-The Kenney is important to the community, but its management has to be “absolutely truthful about what they’re doing … we’re going to want to know every little detail so we know what we are buying into”
-Concern that the new buildings will be looking down into the homes of those who live across the street, with the additional height and possible placement further forward on the site
-A suggestion that the streetfront facades be broken up so there is more open space visible to passers-by
-Concern about the “mature trees” on the northwestern corner of the site: An area resident asked if the architects had done a “tree survey” yet – the answer, “no”
Foster then thanked those in attendance, saying “I’ve heard some absolutely wonderful comments tonight,” and urging the attendees to stay for the final portion of the meeting, when board members discuss what they’ve heard and what they’re thinking before arriving at a recommendation.
That’s when Foster opened with, “This is as complicated a project as I think I’ve seen in three and a half years on the board,” elaborating that one major reason is the fact that the presentation relied heavily on assumptions that rezoning and departures would be granted, but without specifics on exactly what would be requested.
Those specifics, said city planner Michael Dorcy, need to be in the next presentation: “You need to ask them to identify exactly what they are asking … these would require tremendous departures from the board to achieve – you need to know the width and depth of buildings.”
Foster added that the board should be able to see “shadow studies” and a tree inventory as well as comparisons with existing zoning at the site: “We’d be doing the public a disservice if we didn’t get that information for them.” He also suggested the board would need “meaningful renderings” on how the taller buildings suggested at the site’s center would appear to residents in a variety of areas around the site, even up the hill to the east.
He and Hurley agreed that another early-design-guidance meeting would be in order, which means there will be at least two more public meetings in the Design Review process for this project. As their discussion wound down, architect Guszkowski started to offer some ideas, such as “reversing” the orientation of one of the buildings on one corner of the site, and some of the previously voiced ideas seemed to be catching a spark, even talk of reshuffling the buildings so that there might be a public pathway through the site, where people might take walks and even interact with The Kenney’s residents.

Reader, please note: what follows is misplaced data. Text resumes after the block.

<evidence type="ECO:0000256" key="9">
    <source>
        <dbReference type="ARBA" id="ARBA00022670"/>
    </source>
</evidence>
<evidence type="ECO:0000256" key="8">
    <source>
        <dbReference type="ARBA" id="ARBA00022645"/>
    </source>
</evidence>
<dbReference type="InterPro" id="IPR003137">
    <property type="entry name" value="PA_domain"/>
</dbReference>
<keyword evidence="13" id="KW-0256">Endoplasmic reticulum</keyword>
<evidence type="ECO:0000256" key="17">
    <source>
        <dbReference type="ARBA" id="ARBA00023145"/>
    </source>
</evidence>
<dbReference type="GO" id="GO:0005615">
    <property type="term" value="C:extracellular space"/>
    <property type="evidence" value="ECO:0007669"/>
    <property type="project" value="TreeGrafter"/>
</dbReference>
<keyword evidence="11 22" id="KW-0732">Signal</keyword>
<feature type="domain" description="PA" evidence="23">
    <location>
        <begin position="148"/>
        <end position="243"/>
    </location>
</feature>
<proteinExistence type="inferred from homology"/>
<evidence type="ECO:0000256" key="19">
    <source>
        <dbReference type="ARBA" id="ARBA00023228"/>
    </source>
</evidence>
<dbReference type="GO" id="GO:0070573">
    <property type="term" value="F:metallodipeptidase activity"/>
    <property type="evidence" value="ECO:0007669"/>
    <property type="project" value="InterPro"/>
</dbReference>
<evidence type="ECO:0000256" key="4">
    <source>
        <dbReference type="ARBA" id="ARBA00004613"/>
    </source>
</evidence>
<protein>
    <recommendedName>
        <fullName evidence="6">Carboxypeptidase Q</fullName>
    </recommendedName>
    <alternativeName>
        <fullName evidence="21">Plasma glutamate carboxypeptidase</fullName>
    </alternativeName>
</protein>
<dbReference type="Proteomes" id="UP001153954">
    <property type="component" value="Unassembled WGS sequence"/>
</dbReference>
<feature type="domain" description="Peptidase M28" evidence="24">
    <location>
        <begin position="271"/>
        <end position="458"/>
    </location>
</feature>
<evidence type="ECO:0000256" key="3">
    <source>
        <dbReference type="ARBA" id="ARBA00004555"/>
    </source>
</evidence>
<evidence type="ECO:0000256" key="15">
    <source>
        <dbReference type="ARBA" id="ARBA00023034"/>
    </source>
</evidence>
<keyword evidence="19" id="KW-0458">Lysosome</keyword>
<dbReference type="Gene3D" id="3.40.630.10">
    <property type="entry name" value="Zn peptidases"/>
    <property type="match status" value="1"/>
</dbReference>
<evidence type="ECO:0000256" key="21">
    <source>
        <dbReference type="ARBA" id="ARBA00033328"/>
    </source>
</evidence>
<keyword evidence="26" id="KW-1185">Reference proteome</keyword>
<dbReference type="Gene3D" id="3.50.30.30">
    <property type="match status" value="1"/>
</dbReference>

Before the discussion was done, Foster revisited one more point of importance: “I’m severely disappointed that we are not seeing a scheme that doesn’t try to save the Seaview building. Seems to me there are a variety of ways that building could be utilized.” He acknowledged that the idea of “recreating” it might have potential, but, “How does it even come close to matching the majesty of a building that was built in 1907? I’d be surprised if that building wasn’t a strong candidate for landmark status.”
After a few more “what if …” discussions ricocheted around the table where Foster and Hurley sat, ringed by those watching their official deliberations, Foster offered closing words: “I like the positive nature of these comments – maybe the idea of (a pathway through the site for) dog-walking, what a wonderful way to bump into an old neighbor who might now be living there. Let us encourage you to take the design further along those lines. It’s going to be an arduous process, we might as well admit it” — nervous laughter greeted that, from a few on hand – “I see no reason this can’t wind up being a positive project.”
Next steps: A date will be set for the next “early design guidance” review; we will let you know as soon as it’s made public, which generally happens with posting on this city page. Comments on matters other than design can be sent at any time to the city planner assigned to the project, Michael Dorcy, email@example.com. Different aspects of the project will have different processes — zoning and environmental reviews, for example; if a rezoning request ultimately is part of it, the city Hearing Examiner and City Council would be involved, with various opportunities for public comment. Also potentially in the works — leaders from the Fauntleroy Community Association and Morgan Community Association were talking afterward about possibly organizing a community forum to discuss the project and clarify the processes that will be involved along the path it takes through city approvals.